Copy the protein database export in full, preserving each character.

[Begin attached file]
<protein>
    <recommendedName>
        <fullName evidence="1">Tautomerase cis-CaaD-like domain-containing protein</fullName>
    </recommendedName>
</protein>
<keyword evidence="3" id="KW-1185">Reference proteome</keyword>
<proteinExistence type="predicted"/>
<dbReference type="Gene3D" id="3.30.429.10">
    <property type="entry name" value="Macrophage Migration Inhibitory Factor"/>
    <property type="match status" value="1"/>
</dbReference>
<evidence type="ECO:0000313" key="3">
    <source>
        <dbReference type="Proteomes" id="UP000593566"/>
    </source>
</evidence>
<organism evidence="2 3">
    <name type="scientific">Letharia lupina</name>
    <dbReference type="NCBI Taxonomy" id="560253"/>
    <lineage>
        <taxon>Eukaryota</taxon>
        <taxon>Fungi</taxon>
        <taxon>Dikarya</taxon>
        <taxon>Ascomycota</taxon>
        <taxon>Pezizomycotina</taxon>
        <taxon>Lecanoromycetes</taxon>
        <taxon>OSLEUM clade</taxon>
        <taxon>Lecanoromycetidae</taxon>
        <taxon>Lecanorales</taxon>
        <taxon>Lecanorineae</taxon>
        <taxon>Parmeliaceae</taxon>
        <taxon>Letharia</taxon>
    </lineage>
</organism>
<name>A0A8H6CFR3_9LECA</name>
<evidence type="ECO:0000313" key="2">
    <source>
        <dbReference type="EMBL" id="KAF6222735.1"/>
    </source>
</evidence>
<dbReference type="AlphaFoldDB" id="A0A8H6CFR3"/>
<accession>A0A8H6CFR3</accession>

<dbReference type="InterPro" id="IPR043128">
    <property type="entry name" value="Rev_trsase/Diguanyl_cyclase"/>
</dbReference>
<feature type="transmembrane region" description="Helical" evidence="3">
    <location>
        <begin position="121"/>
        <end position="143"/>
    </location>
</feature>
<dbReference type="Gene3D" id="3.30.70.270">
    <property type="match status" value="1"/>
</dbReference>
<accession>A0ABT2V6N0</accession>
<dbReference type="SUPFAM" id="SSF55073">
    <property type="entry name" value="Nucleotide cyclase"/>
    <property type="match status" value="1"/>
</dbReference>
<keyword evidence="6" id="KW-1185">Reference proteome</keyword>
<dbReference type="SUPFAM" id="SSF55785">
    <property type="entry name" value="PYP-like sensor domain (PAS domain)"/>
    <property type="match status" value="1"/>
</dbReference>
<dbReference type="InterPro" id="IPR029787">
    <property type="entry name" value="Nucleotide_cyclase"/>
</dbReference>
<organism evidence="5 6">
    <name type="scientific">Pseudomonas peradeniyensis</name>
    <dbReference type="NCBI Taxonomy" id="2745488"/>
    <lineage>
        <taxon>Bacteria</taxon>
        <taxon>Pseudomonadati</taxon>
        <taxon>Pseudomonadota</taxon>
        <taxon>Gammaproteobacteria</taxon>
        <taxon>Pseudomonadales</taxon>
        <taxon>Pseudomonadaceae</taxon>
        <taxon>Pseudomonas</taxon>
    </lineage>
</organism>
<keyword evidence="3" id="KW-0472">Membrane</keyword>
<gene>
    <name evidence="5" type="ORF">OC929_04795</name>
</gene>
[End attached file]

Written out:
<protein>
    <recommendedName>
        <fullName evidence="1">Tautomerase cis-CaaD-like domain-containing protein</fullName>
    </recommendedName>
</protein>
<keyword evidence="3" id="KW-1185">Reference proteome</keyword>
<proteinExistence type="predicted"/>
<dbReference type="Gene3D" id="3.30.429.10">
    <property type="entry name" value="Macrophage Migration Inhibitory Factor"/>
    <property type="match status" value="1"/>
</dbReference>
<evidence type="ECO:0000313" key="3">
    <source>
        <dbReference type="Proteomes" id="UP000593566"/>
    </source>
</evidence>
<organism evidence="2 3">
    <name type="scientific">Letharia lupina</name>
    <dbReference type="NCBI Taxonomy" id="560253"/>
    <lineage>
        <taxon>Eukaryota</taxon>
        <taxon>Fungi</taxon>
        <taxon>Dikarya</taxon>
        <taxon>Ascomycota</taxon>
        <taxon>Pezizomycotina</taxon>
        <taxon>Lecanoromycetes</taxon>
        <taxon>OSLEUM clade</taxon>
        <taxon>Lecanoromycetidae</taxon>
        <taxon>Lecanorales</taxon>
        <taxon>Lecanorineae</taxon>
        <taxon>Parmeliaceae</taxon>
        <taxon>Letharia</taxon>
    </lineage>
</organism>
<name>A0A8H6CFR3_9LECA</name>
<evidence type="ECO:0000313" key="2">
    <source>
        <dbReference type="EMBL" id="KAF6222735.1"/>
    </source>
</evidence>
<dbReference type="AlphaFoldDB" id="A0A8H6CFR3"/>
<accession>A0A8H6CFR3</accession>

<dbReference type="InterPro" id="IPR043128">
    <property type="entry name" value="Rev_trsase/Diguanyl_cyclase"/>
</dbReference>
<feature type="transmembrane region" description="Helical" evidence="3">
    <location>
        <begin position="121"/>
        <end position="143"/>
    </location>
</feature>
<dbReference type="Gene3D" id="3.30.70.270">
    <property type="match status" value="1"/>
</dbReference>
<accession>A0ABT2V6N0</accession>
<dbReference type="SUPFAM" id="SSF55073">
    <property type="entry name" value="Nucleotide cyclase"/>
    <property type="match status" value="1"/>
</dbReference>
<keyword evidence="6" id="KW-1185">Reference proteome</keyword>
<dbReference type="SUPFAM" id="SSF55785">
    <property type="entry name" value="PYP-like sensor domain (PAS domain)"/>
    <property type="match status" value="1"/>
</dbReference>
<dbReference type="InterPro" id="IPR029787">
    <property type="entry name" value="Nucleotide_cyclase"/>
</dbReference>
<organism evidence="5 6">
    <name type="scientific">Pseudomonas peradeniyensis</name>
    <dbReference type="NCBI Taxonomy" id="2745488"/>
    <lineage>
        <taxon>Bacteria</taxon>
        <taxon>Pseudomonadati</taxon>
        <taxon>Pseudomonadota</taxon>
        <taxon>Gammaproteobacteria</taxon>
        <taxon>Pseudomonadales</taxon>
        <taxon>Pseudomonadaceae</taxon>
        <taxon>Pseudomonas</taxon>
    </lineage>
</organism>
<keyword evidence="3" id="KW-0472">Membrane</keyword>
<gene>
    <name evidence="5" type="ORF">OC929_04795</name>
</gene>